The cancellation of “Les Rencontres d’Arles” – an essential summer meeting of photography – has left a void in the French photographic landscape of 2020. Faced with the sad news, “Arles Contemporain” has mobilized galleries to organize its Festival du June 26 to September 06, 2020, in the city of Bouches-du-Rhône. An operation which brought together around sixty galleries and institutions and more than 400 artists.
Anne Clergue Gallery presents an original set of 30 photos from the 50s taken by Jacques Léonard (1909-1994). He falls in love with a beautiful gypsy, Rosario Amaya, follows her to Barcelona in 1952, his wife. He left the world of cinema (he worked with Abel Gance) and became the French photographer of the 50s of the gypsy community of Montjuic, the gadjo Chac.
The signed and numbered prints on baryta paper were made from the original negatives deposited in the Photographic Archives under the control of the Fundacion Photographic Social Vision who manages the Jacques Léonard Family Archive in Barcelona.
These archives are the most important preserved on the gypsies and their culture in Barcelona, going from 1952 until the middle of the 70s. Jacques Léonard is a witness of the life of the gypsy people from a historical and contemporary point of view by transmitting an image of absolute dignity, a real work of ethnologist.
Jacques Léonard’s work fits into the parameters of humanist photography so in vogue in the middle of the XXe century while representing the added value of showing a Barcelona that recognized authors did not grasp.
The exhibition is accompanied by works by the sculptor Marc Nucera to whom the Domaine de Chaumont sur Loire devotes a large exhibition, the gypsies of Arles from Vanessa Gilles, Cuba seen by Lorenzo Castore and vintage and Polaroids from Lucien Clergue. A colorful proposal full of surprises with the screening of artists’ films during the summer.
About the Author
Jacques Léonard (Paris 1909 – Girona 1995) was a French photographer, filmmaker, and actor. His father was a Roma horse dealer while his mother was a French designer and owner of a maison de couture in Paris. At the age of eight, he accidentally discovered his father’s background when looking at old family photographs.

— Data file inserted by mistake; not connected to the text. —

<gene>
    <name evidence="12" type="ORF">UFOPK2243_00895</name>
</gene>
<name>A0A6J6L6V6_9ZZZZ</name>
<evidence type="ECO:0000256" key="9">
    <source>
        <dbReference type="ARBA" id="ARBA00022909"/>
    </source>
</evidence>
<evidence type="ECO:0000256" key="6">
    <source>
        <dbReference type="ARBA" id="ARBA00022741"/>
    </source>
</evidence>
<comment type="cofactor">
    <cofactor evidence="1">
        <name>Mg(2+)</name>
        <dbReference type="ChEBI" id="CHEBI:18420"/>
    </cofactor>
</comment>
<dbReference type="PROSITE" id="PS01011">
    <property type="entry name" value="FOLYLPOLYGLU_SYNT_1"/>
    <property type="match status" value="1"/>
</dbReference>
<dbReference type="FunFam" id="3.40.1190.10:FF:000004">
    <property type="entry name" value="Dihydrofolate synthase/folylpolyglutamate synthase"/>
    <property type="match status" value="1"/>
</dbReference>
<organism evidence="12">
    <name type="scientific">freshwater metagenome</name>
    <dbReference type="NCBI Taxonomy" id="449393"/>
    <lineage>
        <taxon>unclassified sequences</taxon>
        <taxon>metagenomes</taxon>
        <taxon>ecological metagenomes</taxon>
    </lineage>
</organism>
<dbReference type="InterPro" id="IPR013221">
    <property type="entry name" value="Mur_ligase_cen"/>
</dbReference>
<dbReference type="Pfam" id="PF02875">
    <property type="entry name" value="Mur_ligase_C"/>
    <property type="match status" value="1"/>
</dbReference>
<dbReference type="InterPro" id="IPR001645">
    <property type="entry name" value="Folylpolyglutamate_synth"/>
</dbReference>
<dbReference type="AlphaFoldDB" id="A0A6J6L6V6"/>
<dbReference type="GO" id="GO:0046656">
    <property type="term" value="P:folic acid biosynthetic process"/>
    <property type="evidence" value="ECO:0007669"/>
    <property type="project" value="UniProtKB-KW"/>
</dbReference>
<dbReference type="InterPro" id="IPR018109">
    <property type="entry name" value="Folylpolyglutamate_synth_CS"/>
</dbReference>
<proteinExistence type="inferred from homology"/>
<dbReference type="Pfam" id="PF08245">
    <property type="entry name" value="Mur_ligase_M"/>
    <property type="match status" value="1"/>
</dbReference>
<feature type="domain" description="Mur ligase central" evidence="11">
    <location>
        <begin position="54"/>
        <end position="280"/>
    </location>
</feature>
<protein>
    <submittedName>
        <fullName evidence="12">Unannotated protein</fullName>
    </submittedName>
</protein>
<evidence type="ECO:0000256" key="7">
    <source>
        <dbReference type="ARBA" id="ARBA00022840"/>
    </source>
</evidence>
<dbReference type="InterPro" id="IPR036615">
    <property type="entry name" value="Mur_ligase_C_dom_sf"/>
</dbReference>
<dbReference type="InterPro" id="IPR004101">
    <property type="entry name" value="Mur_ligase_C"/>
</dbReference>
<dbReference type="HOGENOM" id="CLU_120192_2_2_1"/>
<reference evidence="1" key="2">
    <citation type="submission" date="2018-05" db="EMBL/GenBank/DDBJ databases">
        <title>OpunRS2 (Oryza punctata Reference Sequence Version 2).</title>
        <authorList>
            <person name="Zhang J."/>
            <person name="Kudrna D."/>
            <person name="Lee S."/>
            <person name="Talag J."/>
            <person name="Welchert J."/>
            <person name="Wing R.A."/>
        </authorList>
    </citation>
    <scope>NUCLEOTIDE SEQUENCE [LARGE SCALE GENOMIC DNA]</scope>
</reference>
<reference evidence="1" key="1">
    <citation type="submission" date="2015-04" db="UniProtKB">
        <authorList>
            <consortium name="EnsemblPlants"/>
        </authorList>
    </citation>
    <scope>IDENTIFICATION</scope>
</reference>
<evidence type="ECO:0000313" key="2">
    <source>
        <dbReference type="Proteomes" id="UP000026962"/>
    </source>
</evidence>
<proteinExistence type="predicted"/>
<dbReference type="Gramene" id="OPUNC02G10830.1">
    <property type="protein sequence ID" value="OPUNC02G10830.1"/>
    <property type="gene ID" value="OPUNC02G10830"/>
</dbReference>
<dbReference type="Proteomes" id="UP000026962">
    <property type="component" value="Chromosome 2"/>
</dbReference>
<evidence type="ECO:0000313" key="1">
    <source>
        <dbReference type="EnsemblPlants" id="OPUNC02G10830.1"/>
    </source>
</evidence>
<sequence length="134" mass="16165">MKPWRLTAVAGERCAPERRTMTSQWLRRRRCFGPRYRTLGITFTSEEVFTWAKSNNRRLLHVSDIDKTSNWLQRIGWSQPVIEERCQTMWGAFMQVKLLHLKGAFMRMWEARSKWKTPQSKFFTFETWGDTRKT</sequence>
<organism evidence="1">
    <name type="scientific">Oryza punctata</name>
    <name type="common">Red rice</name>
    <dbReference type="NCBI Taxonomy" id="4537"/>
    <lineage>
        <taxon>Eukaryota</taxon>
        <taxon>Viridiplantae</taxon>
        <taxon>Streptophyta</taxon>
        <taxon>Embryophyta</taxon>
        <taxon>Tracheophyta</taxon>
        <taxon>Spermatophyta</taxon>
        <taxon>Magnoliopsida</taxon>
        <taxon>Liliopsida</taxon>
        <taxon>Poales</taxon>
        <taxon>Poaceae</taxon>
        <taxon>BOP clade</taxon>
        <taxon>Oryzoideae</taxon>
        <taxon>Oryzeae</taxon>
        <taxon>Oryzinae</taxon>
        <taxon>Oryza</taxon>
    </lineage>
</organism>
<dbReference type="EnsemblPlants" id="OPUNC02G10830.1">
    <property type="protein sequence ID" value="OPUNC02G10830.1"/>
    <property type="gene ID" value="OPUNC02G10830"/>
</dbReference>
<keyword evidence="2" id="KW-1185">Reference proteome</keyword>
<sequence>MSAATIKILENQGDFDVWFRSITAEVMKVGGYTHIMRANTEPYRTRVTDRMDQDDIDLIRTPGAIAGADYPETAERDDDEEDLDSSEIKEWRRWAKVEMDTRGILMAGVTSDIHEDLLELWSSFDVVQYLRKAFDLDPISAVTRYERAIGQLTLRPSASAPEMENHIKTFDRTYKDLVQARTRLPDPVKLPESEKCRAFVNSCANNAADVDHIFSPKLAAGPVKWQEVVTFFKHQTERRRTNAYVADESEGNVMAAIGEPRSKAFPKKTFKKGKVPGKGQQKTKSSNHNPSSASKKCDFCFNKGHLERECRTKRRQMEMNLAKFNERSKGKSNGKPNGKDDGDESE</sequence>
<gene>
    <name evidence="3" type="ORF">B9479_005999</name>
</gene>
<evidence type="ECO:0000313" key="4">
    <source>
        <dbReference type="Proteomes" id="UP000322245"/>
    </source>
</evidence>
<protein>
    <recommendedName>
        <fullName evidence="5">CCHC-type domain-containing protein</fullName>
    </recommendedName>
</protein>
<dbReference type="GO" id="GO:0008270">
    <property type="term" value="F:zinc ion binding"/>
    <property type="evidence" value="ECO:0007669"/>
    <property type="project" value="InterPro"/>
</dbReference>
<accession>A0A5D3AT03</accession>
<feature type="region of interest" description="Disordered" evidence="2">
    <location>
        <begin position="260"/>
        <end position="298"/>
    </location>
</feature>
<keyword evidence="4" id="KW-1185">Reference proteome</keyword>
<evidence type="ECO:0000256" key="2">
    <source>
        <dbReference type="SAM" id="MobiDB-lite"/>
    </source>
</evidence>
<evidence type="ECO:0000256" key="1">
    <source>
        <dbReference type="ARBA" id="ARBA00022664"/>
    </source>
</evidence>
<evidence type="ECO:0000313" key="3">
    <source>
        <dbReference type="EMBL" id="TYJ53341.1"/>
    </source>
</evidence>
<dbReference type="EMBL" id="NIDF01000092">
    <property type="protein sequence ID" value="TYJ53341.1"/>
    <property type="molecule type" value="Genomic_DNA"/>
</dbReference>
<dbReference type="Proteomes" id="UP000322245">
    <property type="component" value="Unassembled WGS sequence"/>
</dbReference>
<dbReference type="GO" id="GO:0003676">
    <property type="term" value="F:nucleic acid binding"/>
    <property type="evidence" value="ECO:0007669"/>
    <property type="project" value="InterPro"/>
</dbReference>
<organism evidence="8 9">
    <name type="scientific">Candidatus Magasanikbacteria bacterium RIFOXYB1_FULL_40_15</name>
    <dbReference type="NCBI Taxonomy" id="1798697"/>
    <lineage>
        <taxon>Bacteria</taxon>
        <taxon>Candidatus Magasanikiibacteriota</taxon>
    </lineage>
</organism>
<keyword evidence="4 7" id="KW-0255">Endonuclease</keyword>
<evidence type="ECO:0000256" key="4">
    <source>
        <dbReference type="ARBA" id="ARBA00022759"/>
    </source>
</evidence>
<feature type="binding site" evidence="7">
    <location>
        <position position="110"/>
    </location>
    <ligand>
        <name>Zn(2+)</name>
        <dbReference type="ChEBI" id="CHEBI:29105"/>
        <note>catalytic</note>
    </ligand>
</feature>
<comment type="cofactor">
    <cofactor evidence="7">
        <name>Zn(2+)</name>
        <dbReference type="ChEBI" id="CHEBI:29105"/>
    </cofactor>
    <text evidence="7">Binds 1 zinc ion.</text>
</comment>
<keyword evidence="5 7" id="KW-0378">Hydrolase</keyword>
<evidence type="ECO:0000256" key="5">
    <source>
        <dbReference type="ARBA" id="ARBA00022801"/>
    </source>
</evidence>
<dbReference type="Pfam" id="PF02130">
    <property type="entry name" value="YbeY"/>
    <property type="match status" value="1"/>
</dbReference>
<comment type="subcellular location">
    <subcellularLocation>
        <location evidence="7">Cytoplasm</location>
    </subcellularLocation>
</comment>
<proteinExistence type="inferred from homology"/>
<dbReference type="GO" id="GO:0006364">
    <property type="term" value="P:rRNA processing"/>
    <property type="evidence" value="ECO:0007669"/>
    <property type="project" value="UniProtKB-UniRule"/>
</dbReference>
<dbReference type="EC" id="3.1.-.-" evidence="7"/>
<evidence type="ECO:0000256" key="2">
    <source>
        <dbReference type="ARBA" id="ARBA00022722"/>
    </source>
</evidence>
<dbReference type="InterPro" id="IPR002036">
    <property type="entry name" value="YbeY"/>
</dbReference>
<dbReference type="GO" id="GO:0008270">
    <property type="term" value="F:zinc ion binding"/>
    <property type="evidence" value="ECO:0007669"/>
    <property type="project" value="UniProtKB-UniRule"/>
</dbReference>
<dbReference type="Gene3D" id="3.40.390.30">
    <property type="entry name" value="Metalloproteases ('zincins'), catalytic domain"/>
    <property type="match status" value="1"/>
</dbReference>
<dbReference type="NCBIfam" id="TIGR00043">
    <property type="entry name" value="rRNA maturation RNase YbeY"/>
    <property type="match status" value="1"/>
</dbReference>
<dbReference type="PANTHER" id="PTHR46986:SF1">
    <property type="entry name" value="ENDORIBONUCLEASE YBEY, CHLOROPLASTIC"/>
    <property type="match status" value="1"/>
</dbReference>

Léonard began his professional career working as a film editor at the Gaumont film studios in Paris. He then joined the theatre group, Los Vieneses, which took him to Barcelona. At the end of the 1940s, he met Rosario Amaya, a Roma model for painters in the Catalonian city, and he decided to stay in Spain where he began working as a professional photographer.
Léonard worked for assorted magazines (La Vanguardia, La Gaceta Ilustrada) and was commissioned by various book publishing companies. He was a member of the nuevo avantgarde in Barcelona along with other Catalan artists. From his remarkable collection of approximately 3000 negatives (now housed in the Arxiu Fotogràfic de Barcelona photographic archive), he created documentation of Romani people living in the hilly Montjuïc region of Barcelona between the 1950s and the 1970s. These works demonstrated his professional ability and sensitivity and illustrate the immense value in documenting the everyday lives of Romani people from an inside perspective.
“In fact, this is a visual inventory of all the aspects Léonard considered essential to explain the gypsy culture to the wider public as if every topic was a chapter in the index of a book” (Jordi Calafell, curator). A documentary film about his life entitled Jacques Léonard, el payo Chac, was directed by his grandson Yago Leonard in 2011.